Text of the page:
• When you’re a carer things are pretty black and white and priorities are crystal clear, especially at crunch times.  Caring for parents with dementia and other illnesses means that at any moment anything can happen. A fall, an exploding microwave, a lost key, a distressed and frightened phone call.
  • When you’re a carer, you dread what’s coming, you’re always expecting something to happen.  I still freeze when the phone rings, especially at care home getting up times and late at night. Is this the call? My heart stops, dreading who might be on the other end.  One morning on the way to work I got ‘the call’ about Dad. One day it will come for Mum.
  • When you’re a carer your head is full of lists and appointments. You have total responsibility for someone else’s life. It’s not just my dentist, optician and GP appointments, the hospital appointments that come with health problems and the general ageing process. Pick up medication, buy milk, do the washing, pay the Day Centre.
  • When you’re a carer, things can get pretty emotional.  Walking alongside loved ones who live with dementia brings with it all that is the best and worst of being human. The journey takes us to the heights and the depths of our emotional life. Love and concern  for my wee Mum can come rushing in at any time, almost bowling me off my feet. Mum’s bravery, her resilience and determination to find a way round dementia, her fight to stay independent and in control, her vulnerability, the kindness of her carers and friends, the thought of where dementia will take her, the worry that I might get it. Of course I’m emotional, of course at times it gets too much. 
  • When you’re a carer you’re always asking favours and always grateful for small kindnesses and mercies, you owe everybody.  The carer Fiona who read Mum my daily diary note in the morning and initialled it so I knew she’d done that; Alf, the neighbour who kept a friendly eye on things.  The boss who never asked any questions if I had to leave early or flex my working for hospital visits.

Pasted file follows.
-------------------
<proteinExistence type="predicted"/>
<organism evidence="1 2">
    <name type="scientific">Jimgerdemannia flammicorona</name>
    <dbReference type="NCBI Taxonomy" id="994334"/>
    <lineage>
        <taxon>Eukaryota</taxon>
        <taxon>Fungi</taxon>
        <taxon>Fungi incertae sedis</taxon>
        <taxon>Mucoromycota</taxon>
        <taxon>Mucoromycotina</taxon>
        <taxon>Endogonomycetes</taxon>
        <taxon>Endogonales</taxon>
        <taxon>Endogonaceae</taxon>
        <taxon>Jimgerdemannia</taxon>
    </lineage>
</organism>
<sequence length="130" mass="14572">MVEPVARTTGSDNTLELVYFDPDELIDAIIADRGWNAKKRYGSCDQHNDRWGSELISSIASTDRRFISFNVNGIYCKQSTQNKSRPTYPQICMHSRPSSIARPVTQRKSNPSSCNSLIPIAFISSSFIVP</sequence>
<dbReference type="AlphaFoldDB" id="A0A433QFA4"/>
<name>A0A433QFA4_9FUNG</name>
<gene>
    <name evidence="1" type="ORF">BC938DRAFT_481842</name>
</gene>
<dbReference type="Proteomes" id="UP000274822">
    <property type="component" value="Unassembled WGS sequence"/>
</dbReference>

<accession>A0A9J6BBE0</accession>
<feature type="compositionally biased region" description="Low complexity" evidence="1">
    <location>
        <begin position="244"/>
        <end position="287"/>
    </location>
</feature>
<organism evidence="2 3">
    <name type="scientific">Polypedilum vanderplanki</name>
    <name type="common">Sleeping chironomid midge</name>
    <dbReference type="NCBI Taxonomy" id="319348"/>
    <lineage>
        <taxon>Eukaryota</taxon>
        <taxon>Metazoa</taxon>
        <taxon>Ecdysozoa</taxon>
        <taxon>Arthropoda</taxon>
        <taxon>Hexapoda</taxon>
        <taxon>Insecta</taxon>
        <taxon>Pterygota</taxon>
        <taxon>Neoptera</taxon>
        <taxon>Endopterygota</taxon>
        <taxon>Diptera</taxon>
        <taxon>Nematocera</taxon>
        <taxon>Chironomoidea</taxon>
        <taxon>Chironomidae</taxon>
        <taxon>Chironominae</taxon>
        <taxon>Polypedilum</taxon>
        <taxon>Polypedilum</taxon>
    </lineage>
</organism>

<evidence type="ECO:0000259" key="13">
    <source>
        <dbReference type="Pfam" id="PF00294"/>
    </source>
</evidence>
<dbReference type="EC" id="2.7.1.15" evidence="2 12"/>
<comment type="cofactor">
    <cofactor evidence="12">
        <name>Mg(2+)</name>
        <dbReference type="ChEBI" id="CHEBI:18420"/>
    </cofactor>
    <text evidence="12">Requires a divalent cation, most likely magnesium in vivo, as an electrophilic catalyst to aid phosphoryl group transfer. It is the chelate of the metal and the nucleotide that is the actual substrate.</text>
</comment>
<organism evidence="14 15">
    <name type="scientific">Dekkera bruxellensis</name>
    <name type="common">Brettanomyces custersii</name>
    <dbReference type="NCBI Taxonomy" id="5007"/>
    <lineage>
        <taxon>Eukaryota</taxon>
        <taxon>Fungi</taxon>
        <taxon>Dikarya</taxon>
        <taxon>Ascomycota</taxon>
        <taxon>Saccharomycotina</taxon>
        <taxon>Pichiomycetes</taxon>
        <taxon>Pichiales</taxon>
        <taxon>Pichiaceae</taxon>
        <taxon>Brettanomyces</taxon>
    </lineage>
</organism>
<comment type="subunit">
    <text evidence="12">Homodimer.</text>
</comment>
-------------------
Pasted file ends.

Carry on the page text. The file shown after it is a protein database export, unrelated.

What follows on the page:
• And of course there’s the guilt that haunts you whatever you do.  Although Mum might forget I’m her daughter, she still knows and loves me. At this stage in her journey, I can make her happy just by holding her hand and making her smile. I feel constant guilt that I’m having a run, walking on the beach with Ali, writing this blog, doing dementia friendly work when I have a Mum who I should be with. I will have life long guilt that somehow I am to blame for the awful experience Dad had in a nursing home until we got  him up to Fidra in North Berwick and he had 6 final, happy months.

None of these are unique to caring for parents, or dementia or disability, all of these are a normal part of caring, full stop. What people can fail to appreciate is the intense vulnerability of people with dementias; their total dependence on how they are treated by the people around them and that vulnerability increases day by day. A large part of being a carer protecting our loved ones from the inadequacies of the health and social care system, a system which often removes the humanity from the people who work in it. That’s what Christie was about for me, reminding us that it’s really all about people and how we treat each other. Outcomes don’t happen by magic, people are what it is all about and caring for people dementia means there is no way of avoiding this simple truth.

I didn’t truly understand what vulnerability meant until I saw Mum, tiny and frail in the corner of a hospital ward where she’d been most of the day after having been ‘discharged’. Someone forgot to tell me. She sat there in her nightie, trying to be invisible; the fear, confusion and pain in her eyes haunt me still.  I’d been at work, catching up on things and arrived for evening visiting thinking she’d been safe and cared for.  Every day until Mum went into the Abbey, her lovely care home, I rang her from work at 9am.  By 9 she’d be up, got herself sorted and would be expecting the carers. I wanted her to have a friendly loving voice to greet her in the morning and help her orientate to the day ahead. But there were many mornings  when there was a crisis I had to deal with there and then; the carer hadn’t come so she’d not had medicines; there was a leak in the bathroom; she’d had a nightmare she believed was real; she was searching her 3 rooms for my Dad. There were times when I had to put the phone down on a very confused and frightened woman, praying that the carers would turn up soon because I had work to do, planning my exit if they didn’t. Then I’d have to walk into a meeting as if there was nothing wrong.  Sometimes I just couldn’t compartmentalise enough.

Carers often live on the edge of a precipice; anything can happen at any time, you have to be always alert, always ready to act, hoping for the best, expecting the worst.  None of us know what will happen next, the difference is that for many carers we’ve a pretty good idea of what’s ahead, and it’s scary.